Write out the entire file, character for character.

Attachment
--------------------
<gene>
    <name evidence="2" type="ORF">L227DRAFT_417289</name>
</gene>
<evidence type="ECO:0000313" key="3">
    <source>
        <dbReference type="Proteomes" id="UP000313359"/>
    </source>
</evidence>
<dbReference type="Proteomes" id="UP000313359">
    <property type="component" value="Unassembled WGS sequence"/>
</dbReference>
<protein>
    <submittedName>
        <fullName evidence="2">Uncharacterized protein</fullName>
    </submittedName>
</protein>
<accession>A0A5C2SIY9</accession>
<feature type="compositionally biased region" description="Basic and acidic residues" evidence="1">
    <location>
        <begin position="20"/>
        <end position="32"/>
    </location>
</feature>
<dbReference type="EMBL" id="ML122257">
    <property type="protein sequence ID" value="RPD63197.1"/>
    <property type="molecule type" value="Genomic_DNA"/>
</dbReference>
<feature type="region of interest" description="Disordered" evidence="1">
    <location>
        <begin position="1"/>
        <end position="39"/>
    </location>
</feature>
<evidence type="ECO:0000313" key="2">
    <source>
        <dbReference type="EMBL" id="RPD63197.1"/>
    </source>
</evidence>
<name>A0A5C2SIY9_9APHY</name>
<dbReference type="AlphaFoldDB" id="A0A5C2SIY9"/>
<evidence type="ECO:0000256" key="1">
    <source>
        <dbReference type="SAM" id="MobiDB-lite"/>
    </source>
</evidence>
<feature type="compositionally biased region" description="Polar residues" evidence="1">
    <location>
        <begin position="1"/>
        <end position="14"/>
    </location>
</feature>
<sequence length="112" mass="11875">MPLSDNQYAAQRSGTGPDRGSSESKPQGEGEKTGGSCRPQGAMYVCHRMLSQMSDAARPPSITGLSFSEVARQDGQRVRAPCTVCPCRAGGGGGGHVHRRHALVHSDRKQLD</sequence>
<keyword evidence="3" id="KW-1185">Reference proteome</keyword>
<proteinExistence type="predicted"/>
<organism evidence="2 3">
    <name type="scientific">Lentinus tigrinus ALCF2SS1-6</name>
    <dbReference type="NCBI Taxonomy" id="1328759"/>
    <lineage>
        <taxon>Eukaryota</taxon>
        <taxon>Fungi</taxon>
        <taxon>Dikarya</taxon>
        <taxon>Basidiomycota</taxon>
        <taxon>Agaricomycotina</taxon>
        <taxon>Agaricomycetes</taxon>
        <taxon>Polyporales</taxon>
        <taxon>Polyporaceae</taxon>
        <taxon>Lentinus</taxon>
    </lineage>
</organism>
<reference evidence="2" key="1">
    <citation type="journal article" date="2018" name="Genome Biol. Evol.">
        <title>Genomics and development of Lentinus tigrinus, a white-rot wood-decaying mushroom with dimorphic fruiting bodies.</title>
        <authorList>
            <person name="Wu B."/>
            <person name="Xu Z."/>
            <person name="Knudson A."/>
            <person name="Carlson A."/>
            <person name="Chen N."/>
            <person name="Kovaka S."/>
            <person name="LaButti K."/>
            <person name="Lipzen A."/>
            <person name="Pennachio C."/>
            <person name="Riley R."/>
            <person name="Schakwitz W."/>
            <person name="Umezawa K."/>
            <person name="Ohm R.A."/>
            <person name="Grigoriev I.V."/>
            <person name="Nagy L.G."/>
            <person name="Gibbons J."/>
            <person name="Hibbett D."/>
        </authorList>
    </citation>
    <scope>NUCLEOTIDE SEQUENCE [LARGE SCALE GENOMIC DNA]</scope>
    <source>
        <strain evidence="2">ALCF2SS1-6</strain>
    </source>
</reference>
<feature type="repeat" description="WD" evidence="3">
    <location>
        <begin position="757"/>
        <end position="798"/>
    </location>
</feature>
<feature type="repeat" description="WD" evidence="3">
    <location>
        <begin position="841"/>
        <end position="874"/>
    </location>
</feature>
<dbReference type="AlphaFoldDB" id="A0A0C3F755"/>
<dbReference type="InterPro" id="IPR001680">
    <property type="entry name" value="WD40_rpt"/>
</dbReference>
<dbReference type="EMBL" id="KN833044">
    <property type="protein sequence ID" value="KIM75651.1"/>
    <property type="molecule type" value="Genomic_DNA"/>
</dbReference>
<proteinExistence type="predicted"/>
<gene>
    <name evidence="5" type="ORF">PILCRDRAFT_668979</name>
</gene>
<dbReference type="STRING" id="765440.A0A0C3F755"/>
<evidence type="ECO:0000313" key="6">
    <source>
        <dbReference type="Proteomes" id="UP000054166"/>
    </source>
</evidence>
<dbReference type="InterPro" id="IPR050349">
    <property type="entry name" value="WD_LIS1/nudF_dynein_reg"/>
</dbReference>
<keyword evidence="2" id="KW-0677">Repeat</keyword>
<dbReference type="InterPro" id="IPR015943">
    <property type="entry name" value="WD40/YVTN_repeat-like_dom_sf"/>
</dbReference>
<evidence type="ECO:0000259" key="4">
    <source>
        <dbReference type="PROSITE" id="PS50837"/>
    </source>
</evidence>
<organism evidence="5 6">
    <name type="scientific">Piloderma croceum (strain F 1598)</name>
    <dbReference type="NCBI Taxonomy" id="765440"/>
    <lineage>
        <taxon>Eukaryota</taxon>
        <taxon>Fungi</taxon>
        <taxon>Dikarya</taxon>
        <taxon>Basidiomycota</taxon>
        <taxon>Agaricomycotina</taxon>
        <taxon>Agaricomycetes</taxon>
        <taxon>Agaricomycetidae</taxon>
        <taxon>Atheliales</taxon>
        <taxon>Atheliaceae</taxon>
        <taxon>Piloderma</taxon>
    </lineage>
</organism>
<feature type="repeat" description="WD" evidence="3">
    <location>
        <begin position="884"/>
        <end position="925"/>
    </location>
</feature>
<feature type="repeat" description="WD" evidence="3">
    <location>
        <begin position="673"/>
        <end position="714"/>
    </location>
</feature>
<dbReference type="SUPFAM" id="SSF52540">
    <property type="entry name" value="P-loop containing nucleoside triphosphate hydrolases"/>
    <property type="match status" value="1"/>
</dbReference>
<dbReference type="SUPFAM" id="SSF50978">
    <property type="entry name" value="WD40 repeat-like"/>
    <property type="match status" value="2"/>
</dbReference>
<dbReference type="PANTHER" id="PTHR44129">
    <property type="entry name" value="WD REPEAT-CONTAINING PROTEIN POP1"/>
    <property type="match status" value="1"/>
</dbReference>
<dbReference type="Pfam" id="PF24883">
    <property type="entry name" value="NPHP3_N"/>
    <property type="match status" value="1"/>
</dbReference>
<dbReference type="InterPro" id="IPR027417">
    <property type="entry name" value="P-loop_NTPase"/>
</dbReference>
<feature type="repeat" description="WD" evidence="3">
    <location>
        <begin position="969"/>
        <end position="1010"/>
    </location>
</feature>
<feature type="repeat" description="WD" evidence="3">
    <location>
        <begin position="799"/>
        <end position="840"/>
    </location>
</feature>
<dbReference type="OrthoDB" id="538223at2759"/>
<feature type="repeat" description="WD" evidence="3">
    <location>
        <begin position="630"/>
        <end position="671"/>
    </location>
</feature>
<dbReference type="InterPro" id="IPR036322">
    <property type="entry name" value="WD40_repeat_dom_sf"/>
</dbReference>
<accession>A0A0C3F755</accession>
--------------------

<gene>
    <name evidence="2" type="ORF">L227DRAFT_417289</name>
</gene>
<evidence type="ECO:0000313" key="3">
    <source>
        <dbReference type="Proteomes" id="UP000313359"/>
    </source>
</evidence>
<dbReference type="Proteomes" id="UP000313359">
    <property type="component" value="Unassembled WGS sequence"/>
</dbReference>
<protein>
    <submittedName>
        <fullName evidence="2">Uncharacterized protein</fullName>
    </submittedName>
</protein>
<accession>A0A5C2SIY9</accession>
<feature type="compositionally biased region" description="Basic and acidic residues" evidence="1">
    <location>
        <begin position="20"/>
        <end position="32"/>
    </location>
</feature>
<dbReference type="EMBL" id="ML122257">
    <property type="protein sequence ID" value="RPD63197.1"/>
    <property type="molecule type" value="Genomic_DNA"/>
</dbReference>
<feature type="region of interest" description="Disordered" evidence="1">
    <location>
        <begin position="1"/>
        <end position="39"/>
    </location>
</feature>
<evidence type="ECO:0000313" key="2">
    <source>
        <dbReference type="EMBL" id="RPD63197.1"/>
    </source>
</evidence>
<name>A0A5C2SIY9_9APHY</name>
<dbReference type="AlphaFoldDB" id="A0A5C2SIY9"/>
<evidence type="ECO:0000256" key="1">
    <source>
        <dbReference type="SAM" id="MobiDB-lite"/>
    </source>
</evidence>
<feature type="compositionally biased region" description="Polar residues" evidence="1">
    <location>
        <begin position="1"/>
        <end position="14"/>
    </location>
</feature>
<sequence length="112" mass="11875">MPLSDNQYAAQRSGTGPDRGSSESKPQGEGEKTGGSCRPQGAMYVCHRMLSQMSDAARPPSITGLSFSEVARQDGQRVRAPCTVCPCRAGGGGGGHVHRRHALVHSDRKQLD</sequence>
<keyword evidence="3" id="KW-1185">Reference proteome</keyword>
<proteinExistence type="predicted"/>
<organism evidence="2 3">
    <name type="scientific">Lentinus tigrinus ALCF2SS1-6</name>
    <dbReference type="NCBI Taxonomy" id="1328759"/>
    <lineage>
        <taxon>Eukaryota</taxon>
        <taxon>Fungi</taxon>
        <taxon>Dikarya</taxon>
        <taxon>Basidiomycota</taxon>
        <taxon>Agaricomycotina</taxon>
        <taxon>Agaricomycetes</taxon>
        <taxon>Polyporales</taxon>
        <taxon>Polyporaceae</taxon>
        <taxon>Lentinus</taxon>
    </lineage>
</organism>
<reference evidence="2" key="1">
    <citation type="journal article" date="2018" name="Genome Biol. Evol.">
        <title>Genomics and development of Lentinus tigrinus, a white-rot wood-decaying mushroom with dimorphic fruiting bodies.</title>
        <authorList>
            <person name="Wu B."/>
            <person name="Xu Z."/>
            <person name="Knudson A."/>
            <person name="Carlson A."/>
            <person name="Chen N."/>
            <person name="Kovaka S."/>
            <person name="LaButti K."/>
            <person name="Lipzen A."/>
            <person name="Pennachio C."/>
            <person name="Riley R."/>
            <person name="Schakwitz W."/>
            <person name="Umezawa K."/>
            <person name="Ohm R.A."/>
            <person name="Grigoriev I.V."/>
            <person name="Nagy L.G."/>
            <person name="Gibbons J."/>
            <person name="Hibbett D."/>
        </authorList>
    </citation>
    <scope>NUCLEOTIDE SEQUENCE [LARGE SCALE GENOMIC DNA]</scope>
    <source>
        <strain evidence="2">ALCF2SS1-6</strain>
    </source>
</reference>
<feature type="repeat" description="WD" evidence="3">
    <location>
        <begin position="757"/>
        <end position="798"/>
    </location>
</feature>
<feature type="repeat" description="WD" evidence="3">
    <location>
        <begin position="841"/>
        <end position="874"/>
    </location>
</feature>
<dbReference type="AlphaFoldDB" id="A0A0C3F755"/>
<dbReference type="InterPro" id="IPR001680">
    <property type="entry name" value="WD40_rpt"/>
</dbReference>
<dbReference type="EMBL" id="KN833044">
    <property type="protein sequence ID" value="KIM75651.1"/>
    <property type="molecule type" value="Genomic_DNA"/>
</dbReference>
<proteinExistence type="predicted"/>
<gene>
    <name evidence="5" type="ORF">PILCRDRAFT_668979</name>
</gene>
<dbReference type="STRING" id="765440.A0A0C3F755"/>
<evidence type="ECO:0000313" key="6">
    <source>
        <dbReference type="Proteomes" id="UP000054166"/>
    </source>
</evidence>
<dbReference type="InterPro" id="IPR050349">
    <property type="entry name" value="WD_LIS1/nudF_dynein_reg"/>
</dbReference>
<keyword evidence="2" id="KW-0677">Repeat</keyword>
<dbReference type="InterPro" id="IPR015943">
    <property type="entry name" value="WD40/YVTN_repeat-like_dom_sf"/>
</dbReference>
<evidence type="ECO:0000259" key="4">
    <source>
        <dbReference type="PROSITE" id="PS50837"/>
    </source>
</evidence>
<organism evidence="5 6">
    <name type="scientific">Piloderma croceum (strain F 1598)</name>
    <dbReference type="NCBI Taxonomy" id="765440"/>
    <lineage>
        <taxon>Eukaryota</taxon>
        <taxon>Fungi</taxon>
        <taxon>Dikarya</taxon>
        <taxon>Basidiomycota</taxon>
        <taxon>Agaricomycotina</taxon>
        <taxon>Agaricomycetes</taxon>
        <taxon>Agaricomycetidae</taxon>
        <taxon>Atheliales</taxon>
        <taxon>Atheliaceae</taxon>
        <taxon>Piloderma</taxon>
    </lineage>
</organism>
<feature type="repeat" description="WD" evidence="3">
    <location>
        <begin position="884"/>
        <end position="925"/>
    </location>
</feature>
<feature type="repeat" description="WD" evidence="3">
    <location>
        <begin position="673"/>
        <end position="714"/>
    </location>
</feature>
<dbReference type="SUPFAM" id="SSF52540">
    <property type="entry name" value="P-loop containing nucleoside triphosphate hydrolases"/>
    <property type="match status" value="1"/>
</dbReference>
<dbReference type="SUPFAM" id="SSF50978">
    <property type="entry name" value="WD40 repeat-like"/>
    <property type="match status" value="2"/>
</dbReference>
<dbReference type="PANTHER" id="PTHR44129">
    <property type="entry name" value="WD REPEAT-CONTAINING PROTEIN POP1"/>
    <property type="match status" value="1"/>
</dbReference>
<dbReference type="Pfam" id="PF24883">
    <property type="entry name" value="NPHP3_N"/>
    <property type="match status" value="1"/>
</dbReference>
<dbReference type="InterPro" id="IPR027417">
    <property type="entry name" value="P-loop_NTPase"/>
</dbReference>
<feature type="repeat" description="WD" evidence="3">
    <location>
        <begin position="969"/>
        <end position="1010"/>
    </location>
</feature>
<feature type="repeat" description="WD" evidence="3">
    <location>
        <begin position="799"/>
        <end position="840"/>
    </location>
</feature>
<dbReference type="OrthoDB" id="538223at2759"/>
<feature type="repeat" description="WD" evidence="3">
    <location>
        <begin position="630"/>
        <end position="671"/>
    </location>
</feature>
<dbReference type="InterPro" id="IPR036322">
    <property type="entry name" value="WD40_repeat_dom_sf"/>
</dbReference>
<accession>A0A0C3F755</accession>